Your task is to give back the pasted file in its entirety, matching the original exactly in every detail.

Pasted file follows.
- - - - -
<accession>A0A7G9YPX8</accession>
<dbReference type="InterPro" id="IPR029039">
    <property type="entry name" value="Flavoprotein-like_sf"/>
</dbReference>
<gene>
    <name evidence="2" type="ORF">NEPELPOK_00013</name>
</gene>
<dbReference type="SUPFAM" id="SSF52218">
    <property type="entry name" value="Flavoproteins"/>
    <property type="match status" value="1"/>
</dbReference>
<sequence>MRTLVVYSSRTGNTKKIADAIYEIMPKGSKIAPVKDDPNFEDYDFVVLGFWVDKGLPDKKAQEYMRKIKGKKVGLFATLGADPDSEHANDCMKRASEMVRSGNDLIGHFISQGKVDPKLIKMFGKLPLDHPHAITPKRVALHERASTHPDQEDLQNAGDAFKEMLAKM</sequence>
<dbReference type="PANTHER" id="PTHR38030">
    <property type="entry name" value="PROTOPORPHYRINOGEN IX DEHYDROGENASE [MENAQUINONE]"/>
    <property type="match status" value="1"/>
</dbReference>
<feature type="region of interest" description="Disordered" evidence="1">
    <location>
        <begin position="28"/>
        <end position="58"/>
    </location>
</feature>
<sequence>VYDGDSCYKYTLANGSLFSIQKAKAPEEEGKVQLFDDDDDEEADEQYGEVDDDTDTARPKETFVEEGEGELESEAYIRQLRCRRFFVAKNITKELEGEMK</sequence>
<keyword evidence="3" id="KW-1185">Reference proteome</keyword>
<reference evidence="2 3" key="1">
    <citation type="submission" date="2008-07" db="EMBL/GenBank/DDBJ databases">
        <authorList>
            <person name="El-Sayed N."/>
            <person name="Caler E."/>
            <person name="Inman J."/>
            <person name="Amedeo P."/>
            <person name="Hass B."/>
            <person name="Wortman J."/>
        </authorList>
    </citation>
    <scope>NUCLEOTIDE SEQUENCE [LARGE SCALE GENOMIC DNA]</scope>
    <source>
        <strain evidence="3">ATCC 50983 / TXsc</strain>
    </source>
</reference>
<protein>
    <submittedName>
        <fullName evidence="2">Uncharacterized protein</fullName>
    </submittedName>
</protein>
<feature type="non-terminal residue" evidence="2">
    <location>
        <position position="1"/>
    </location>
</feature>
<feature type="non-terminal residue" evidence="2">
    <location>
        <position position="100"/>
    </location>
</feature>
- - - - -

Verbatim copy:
<accession>A0A7G9YPX8</accession>
<dbReference type="InterPro" id="IPR029039">
    <property type="entry name" value="Flavoprotein-like_sf"/>
</dbReference>
<gene>
    <name evidence="2" type="ORF">NEPELPOK_00013</name>
</gene>
<dbReference type="SUPFAM" id="SSF52218">
    <property type="entry name" value="Flavoproteins"/>
    <property type="match status" value="1"/>
</dbReference>
<sequence>MRTLVVYSSRTGNTKKIADAIYEIMPKGSKIAPVKDDPNFEDYDFVVLGFWVDKGLPDKKAQEYMRKIKGKKVGLFATLGADPDSEHANDCMKRASEMVRSGNDLIGHFISQGKVDPKLIKMFGKLPLDHPHAITPKRVALHERASTHPDQEDLQNAGDAFKEMLAKM</sequence>
<dbReference type="PANTHER" id="PTHR38030">
    <property type="entry name" value="PROTOPORPHYRINOGEN IX DEHYDROGENASE [MENAQUINONE]"/>
    <property type="match status" value="1"/>
</dbReference>
<feature type="region of interest" description="Disordered" evidence="1">
    <location>
        <begin position="28"/>
        <end position="58"/>
    </location>
</feature>
<sequence>VYDGDSCYKYTLANGSLFSIQKAKAPEEEGKVQLFDDDDDEEADEQYGEVDDDTDTARPKETFVEEGEGELESEAYIRQLRCRRFFVAKNITKELEGEMK</sequence>
<keyword evidence="3" id="KW-1185">Reference proteome</keyword>
<reference evidence="2 3" key="1">
    <citation type="submission" date="2008-07" db="EMBL/GenBank/DDBJ databases">
        <authorList>
            <person name="El-Sayed N."/>
            <person name="Caler E."/>
            <person name="Inman J."/>
            <person name="Amedeo P."/>
            <person name="Hass B."/>
            <person name="Wortman J."/>
        </authorList>
    </citation>
    <scope>NUCLEOTIDE SEQUENCE [LARGE SCALE GENOMIC DNA]</scope>
    <source>
        <strain evidence="3">ATCC 50983 / TXsc</strain>
    </source>
</reference>
<protein>
    <submittedName>
        <fullName evidence="2">Uncharacterized protein</fullName>
    </submittedName>
</protein>
<feature type="non-terminal residue" evidence="2">
    <location>
        <position position="1"/>
    </location>
</feature>
<feature type="non-terminal residue" evidence="2">
    <location>
        <position position="100"/>
    </location>
</feature>